Commentary

March 7, 2013

Furlough, finance, resiliency

Commentary by Mike Starkey
355th Force Support Squadron Airman & Family Readiness Center

So, here we are in early March realizing what we all had hoped to avoid has happened —  sequestration is here. A furlough may be just around the corner for Department of Defense civilian employees. As most have already heard, this equates to an approximately twenty-percent cut in pay. For many civilian employees, this is life changing and stressful. We are going to have to re-think the near future.

As an Airman & Family Readiness Center staff member and master resiliency training instructor, I believe I have a way to cope with this furlough and come out stronger in the end. I would encourage others not to dwell, but find good in the situation, concentrate on your finances, better yourself, and use local resources if needed.

Don’t get me wrong, I don’t want you to put on rose-colored glasses; going through a furlough is going to be a challenge. A furlough is going to take us out of our comfort zone, and we can’t change that. Take control where you can, and don’t dwell on what you have no control over. If we are given a furlough notice, we have no control over that, and we will not be productive if we get stuck on the negative aspects. Put things in perspective; your pay will be cut back, but you are still employed and this may only go until the end of the fiscal year. Focus on the good in the situation. It’s there if you open your mind and look. Prior to searching for the good, you should concentrate on your finances as a twenty-percent cut will take some adjustments.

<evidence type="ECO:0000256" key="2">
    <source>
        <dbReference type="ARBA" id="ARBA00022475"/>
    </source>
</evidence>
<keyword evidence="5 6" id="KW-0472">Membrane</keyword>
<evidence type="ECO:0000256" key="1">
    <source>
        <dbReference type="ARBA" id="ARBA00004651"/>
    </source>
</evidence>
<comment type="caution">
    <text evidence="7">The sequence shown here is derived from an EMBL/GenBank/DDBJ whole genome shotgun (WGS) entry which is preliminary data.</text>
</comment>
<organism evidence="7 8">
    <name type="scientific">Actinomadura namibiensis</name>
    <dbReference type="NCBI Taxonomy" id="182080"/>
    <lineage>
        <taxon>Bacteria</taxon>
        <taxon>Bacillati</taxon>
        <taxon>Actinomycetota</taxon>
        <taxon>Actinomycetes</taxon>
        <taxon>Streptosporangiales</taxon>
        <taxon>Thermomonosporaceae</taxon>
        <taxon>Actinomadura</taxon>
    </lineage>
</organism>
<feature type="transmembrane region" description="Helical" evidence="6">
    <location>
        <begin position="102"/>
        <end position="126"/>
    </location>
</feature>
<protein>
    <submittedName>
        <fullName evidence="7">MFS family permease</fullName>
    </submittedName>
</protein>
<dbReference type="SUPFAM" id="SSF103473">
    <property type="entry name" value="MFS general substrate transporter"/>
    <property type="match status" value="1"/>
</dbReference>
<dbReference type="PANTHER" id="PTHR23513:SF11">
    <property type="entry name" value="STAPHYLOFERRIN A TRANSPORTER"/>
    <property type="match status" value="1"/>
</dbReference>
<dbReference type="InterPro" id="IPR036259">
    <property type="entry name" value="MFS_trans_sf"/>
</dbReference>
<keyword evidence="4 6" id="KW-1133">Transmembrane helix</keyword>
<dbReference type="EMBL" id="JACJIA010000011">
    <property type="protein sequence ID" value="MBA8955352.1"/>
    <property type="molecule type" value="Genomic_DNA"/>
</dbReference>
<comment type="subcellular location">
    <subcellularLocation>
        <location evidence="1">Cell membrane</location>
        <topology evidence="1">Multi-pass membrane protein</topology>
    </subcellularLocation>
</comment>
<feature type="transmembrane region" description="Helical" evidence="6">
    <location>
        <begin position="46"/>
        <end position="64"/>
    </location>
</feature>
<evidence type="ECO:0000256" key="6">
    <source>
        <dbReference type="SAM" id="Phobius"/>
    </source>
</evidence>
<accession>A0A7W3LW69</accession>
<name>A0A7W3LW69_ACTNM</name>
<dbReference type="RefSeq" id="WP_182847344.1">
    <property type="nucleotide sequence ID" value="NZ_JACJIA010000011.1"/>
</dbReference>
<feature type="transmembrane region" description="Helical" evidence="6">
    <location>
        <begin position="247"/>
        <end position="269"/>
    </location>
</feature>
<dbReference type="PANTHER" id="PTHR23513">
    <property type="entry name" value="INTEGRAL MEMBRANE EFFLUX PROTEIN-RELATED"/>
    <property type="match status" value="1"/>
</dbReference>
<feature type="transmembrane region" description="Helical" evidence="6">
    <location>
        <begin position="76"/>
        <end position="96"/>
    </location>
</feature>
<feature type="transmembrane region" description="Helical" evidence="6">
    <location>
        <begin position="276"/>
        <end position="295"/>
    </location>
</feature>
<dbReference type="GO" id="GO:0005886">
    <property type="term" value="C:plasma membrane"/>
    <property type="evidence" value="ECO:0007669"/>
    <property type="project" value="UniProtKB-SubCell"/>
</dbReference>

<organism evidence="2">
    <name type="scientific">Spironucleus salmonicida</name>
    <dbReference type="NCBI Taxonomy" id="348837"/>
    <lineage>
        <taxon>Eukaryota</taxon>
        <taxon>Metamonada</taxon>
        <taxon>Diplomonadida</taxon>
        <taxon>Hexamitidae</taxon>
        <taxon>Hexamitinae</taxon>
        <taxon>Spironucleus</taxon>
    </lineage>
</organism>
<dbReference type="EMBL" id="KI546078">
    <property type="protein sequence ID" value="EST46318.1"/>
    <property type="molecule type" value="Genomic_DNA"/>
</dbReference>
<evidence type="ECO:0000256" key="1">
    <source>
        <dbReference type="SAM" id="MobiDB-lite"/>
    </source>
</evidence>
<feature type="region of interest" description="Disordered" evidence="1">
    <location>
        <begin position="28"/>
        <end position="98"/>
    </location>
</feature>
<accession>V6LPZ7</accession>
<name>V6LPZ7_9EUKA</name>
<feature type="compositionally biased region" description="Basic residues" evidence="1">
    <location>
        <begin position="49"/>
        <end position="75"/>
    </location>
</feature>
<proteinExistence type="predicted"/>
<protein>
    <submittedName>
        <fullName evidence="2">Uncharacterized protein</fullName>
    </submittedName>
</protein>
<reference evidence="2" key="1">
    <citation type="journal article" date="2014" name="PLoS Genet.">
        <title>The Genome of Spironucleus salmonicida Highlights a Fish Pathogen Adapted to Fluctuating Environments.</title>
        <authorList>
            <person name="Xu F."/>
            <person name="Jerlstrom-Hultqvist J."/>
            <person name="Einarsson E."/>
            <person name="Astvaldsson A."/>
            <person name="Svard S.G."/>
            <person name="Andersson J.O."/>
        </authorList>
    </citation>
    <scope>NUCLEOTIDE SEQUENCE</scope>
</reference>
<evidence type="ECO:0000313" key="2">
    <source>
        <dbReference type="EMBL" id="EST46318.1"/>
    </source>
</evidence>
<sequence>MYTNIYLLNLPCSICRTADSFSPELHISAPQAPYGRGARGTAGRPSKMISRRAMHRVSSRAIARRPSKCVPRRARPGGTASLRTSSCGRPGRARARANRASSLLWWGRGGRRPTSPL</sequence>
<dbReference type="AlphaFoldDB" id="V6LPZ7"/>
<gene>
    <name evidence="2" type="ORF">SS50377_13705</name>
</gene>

Whether you use a budget or not, it’s probably time to start. Your budget will allow you to see your current and projected financial situation. Once you have a visual of your projected budget, you will know how you need to live with the pay reduction. If you see you won’t have adequate funds, you can begin adjusting your budget, determining your needs versus wants and setting new limits that work for you. For me, this will be the perfect opportunity to cut out the cable television that I have and know I don’t need.

If you share finances with someone else, they will need to be part of the discussion. If you have a family, these is the perfect time to talk about your situation to make sure everyone, including children, are aware of and can contribute to a budgetary solution. If a budget adjustment still leaves you financially short, you may want to begin writing down ideas to help you earn additional money such as a garage sale or part-time job.

If your budget adjustment suffices, use the time off to better yourself. There are probably multiple ways you can better yourself, if you have the time. Maybe this is the time to update that old resume; if you are looking for part-time work it will be needed. What about working on that education you have been meaning to finish? I plan on setting aside a couple hours to increase my physical fitness; time is not an excuse during my furlough days. This could be a great time to increase your spiritual fulfillment. Spending quality time with others would probably enrich our lives. If we plan out our time to be productive, we will have positive growth from an unwanted situation. Personally, I am going to plan a trip to “Someday Isle,” where I can work my “Someday I’ll do” list.

If all attempts to successfully overcome the furlough don’t work out, it is important to know what resources are there for you. First and foremost, let the A&FRC be your most valuable resource. Although A&FRC is made up of mostly civilian employees who will be part of this furlough with you, we also know the importance of support agencies and resources. Whether you need on-base or off-base assistance, we can help make the connection for you. Take a stress management class, see our military family & life counselor, look into assistance from the Federal Employee & Assistance Fund (FEEA) or use a community resource. The resources are there for you.

Remember, take control where you can, and don’t dwell where you have no control. Take a good look at your finances, and make adjustments as necessary. Better yourself during your time off, and use your resources if times seem too difficult. We will all get through this together and be stronger for it.




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(U.S. Air Force photo by Airmen 1st Class Cheyenne Morigeau)

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